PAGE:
Editor: Please tell our readers about the nature of your practice.
French: My practice primarily focuses on M&A and private equity, which covers a broad spectrum of transactions. I regularly represent sellers of businesses, either in proprietary deals or through auctions. I also represent buyers, either corporations or private equity funds, in their purchases of both private and public companies (going-private transactions). Additionally, I work in conjunction with our capital markets specialists in New York to help companies access the public markets, either through IPO's or secondary sales.
Editor: What are the major practice areas in your Boston office?
French: The Boston office has two main practice areas. The first is corporate, which, like my practice, is primarily transactional-based, involving M&A, private equity and hedge funds. We also have a private equity fund formation group. In addition, over the past couple years, our corporate group has become more involved in distressed sale situations, and we work closely with our restructuring group in New York in this area. Finally, our corporate attorneys also provide general corporate counseling. For example, we represent boards of companies or special committees in their consideration of a transaction. Our second principle practice group is litigation, in which we have a broad-based civil practice, including commercial and securities matters and a white collar criminal practice.
Editor: Would you describe some of the major transactions in which you have been involved?
French: Prior to the credit crunch, traditional leveraged buyouts were being done at a fast pace and that was the focus of my practice in the early and mid decade. However, over the last couple years, it has been a difficult environment for M&A and private equity. Reports indicate that the level of activity has declined by 60 to 70 percent. While there were not too many deals, I was fortunate to participate in a few that actually closed.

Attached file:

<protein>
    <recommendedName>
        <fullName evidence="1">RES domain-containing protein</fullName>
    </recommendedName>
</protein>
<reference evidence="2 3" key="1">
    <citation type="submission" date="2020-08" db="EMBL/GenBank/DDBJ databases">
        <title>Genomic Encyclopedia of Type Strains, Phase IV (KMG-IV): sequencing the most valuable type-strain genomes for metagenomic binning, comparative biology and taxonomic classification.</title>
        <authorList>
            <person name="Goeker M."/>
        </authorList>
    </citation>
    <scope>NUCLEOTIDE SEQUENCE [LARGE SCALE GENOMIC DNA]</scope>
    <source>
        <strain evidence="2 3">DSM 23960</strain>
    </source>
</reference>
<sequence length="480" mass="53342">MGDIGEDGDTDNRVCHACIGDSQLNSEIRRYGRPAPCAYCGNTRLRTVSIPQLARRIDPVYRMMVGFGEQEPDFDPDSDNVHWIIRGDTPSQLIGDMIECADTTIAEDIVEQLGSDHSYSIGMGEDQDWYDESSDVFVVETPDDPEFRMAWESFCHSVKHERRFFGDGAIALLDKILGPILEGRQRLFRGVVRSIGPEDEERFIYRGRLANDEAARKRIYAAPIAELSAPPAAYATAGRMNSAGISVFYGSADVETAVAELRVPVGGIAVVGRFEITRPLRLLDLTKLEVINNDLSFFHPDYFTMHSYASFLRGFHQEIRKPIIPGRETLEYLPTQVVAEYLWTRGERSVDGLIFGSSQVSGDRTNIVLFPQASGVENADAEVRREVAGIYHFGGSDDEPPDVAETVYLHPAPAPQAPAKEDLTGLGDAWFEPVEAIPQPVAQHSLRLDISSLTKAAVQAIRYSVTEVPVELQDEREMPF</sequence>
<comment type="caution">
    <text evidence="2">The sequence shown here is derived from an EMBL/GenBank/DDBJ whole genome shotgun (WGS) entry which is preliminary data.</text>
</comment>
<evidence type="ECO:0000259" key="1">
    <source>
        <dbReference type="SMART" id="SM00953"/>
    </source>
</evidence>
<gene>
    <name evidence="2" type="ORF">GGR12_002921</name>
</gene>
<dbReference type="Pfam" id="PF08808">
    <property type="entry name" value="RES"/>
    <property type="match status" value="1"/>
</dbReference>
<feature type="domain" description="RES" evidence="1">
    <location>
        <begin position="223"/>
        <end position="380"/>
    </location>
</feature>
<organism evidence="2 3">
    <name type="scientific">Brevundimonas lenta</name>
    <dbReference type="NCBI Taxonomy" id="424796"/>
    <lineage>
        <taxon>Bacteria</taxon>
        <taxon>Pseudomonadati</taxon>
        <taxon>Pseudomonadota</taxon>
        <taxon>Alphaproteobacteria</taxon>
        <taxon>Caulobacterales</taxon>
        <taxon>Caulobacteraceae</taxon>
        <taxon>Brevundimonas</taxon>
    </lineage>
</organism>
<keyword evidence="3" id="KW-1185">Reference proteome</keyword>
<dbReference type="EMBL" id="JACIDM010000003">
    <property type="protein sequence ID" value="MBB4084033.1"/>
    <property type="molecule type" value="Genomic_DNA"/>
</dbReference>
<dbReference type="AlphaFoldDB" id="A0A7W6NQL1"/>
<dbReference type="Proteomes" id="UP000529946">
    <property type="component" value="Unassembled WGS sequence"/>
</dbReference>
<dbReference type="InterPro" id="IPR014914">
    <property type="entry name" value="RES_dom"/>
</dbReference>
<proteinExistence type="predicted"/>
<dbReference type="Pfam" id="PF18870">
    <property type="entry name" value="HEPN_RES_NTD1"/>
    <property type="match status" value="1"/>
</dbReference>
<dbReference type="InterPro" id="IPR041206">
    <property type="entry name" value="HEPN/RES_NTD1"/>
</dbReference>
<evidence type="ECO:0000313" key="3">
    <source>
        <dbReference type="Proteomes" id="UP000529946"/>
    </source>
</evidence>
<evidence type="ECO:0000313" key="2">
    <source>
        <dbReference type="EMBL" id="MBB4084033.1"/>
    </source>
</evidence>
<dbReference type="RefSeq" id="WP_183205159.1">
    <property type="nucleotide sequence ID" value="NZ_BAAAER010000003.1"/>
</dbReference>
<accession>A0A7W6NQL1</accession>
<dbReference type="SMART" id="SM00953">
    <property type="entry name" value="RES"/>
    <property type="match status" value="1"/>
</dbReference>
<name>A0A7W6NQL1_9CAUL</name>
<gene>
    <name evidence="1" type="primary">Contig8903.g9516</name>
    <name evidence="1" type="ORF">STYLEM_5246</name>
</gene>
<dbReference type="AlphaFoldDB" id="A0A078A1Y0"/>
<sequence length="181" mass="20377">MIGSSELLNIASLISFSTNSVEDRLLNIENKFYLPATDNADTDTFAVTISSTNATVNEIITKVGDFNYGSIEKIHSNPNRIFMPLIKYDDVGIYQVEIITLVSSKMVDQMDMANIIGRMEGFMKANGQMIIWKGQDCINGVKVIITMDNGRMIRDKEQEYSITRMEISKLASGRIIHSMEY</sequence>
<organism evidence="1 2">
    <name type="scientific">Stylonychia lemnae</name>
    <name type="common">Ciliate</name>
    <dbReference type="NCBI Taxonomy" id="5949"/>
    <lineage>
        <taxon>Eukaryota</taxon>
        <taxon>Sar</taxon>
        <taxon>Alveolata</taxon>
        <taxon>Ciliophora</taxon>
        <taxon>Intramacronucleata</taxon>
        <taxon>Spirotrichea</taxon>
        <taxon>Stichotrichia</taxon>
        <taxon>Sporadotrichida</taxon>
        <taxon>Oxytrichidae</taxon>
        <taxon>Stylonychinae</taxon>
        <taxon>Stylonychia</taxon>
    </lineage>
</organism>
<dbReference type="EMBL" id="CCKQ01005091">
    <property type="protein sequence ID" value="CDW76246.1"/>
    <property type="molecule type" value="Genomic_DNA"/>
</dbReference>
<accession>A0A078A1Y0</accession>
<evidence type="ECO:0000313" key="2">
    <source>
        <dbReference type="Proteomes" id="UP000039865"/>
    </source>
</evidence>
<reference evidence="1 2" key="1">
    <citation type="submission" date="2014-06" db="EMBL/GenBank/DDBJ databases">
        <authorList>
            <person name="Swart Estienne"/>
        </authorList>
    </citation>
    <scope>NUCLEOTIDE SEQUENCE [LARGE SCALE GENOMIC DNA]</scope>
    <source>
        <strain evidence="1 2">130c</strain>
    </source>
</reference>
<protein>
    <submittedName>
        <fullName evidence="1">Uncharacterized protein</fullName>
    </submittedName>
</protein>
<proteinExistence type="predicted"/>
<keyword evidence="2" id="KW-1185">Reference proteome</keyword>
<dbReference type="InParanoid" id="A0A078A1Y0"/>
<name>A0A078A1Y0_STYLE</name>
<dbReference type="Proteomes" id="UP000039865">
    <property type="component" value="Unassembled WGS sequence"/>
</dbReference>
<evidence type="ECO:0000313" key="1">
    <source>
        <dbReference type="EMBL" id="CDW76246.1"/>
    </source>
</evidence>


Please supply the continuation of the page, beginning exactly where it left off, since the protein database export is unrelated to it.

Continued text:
For example, we worked with Advent International, a private equity client headquartered here in Boston, in connection with a joint venture with Fifth Third Bank in a deal valued at over $2 billion. Signed in early 2009, it was representative of deals done in the first half of 2009 because it involved no third-party debt financing, but rather the seller financed a large portion of the transaction. The seller also retained a significant portion of the equity, and we used some creative ways to bridge valuation gaps. It was a great transaction with which to be involved because it really was one of the first where private equity funds started getting back into the market and doing new deals.
Later in 2009, we closed a going-private transaction with Advent when they acquired the publicly traded clothing retailer, Charlotte Russe. Again, this transaction involved no third-party bank financing but was fully funded by Advent. The deal was structured as a tender offer, which sellers like because the deals can be done quickly and, therefore, with more certainty of closing. However, because debt financing is more difficult in such a structure, historically private equity funds have not utilized the tender. Because many of the private equity deals done in 2009 were funded 100 percent with equity, the tender offer became much more popular.
Editor: Has the credit picture thawed since we last spoke with your office a year ago? Who are the lenders? What is the level of their funding today?
French: We definitely are seeing it starting to thaw. A year ago, we didn't see much in the pipeline. Most of our financing work in 2008, continuing into 2009, was focused on refinancings and restructurings. Companies were looking to extend their debt maturities and deal with any existing covenant defaults. Banks were concerned with their own balance sheets and issues, and no one knew where the bottom would be. The deals our private equity clients were looking at were smaller deals that would be 100 percent equity financed. But over the fourth quarter of 2009 and into 2010, we have seen that changing. We closed a few deals at the end of 2009 that used debt financing, and our clients are looking at deals now that are larger and will rely on third-party financing. There is a sense of cautious optimism that it will be there.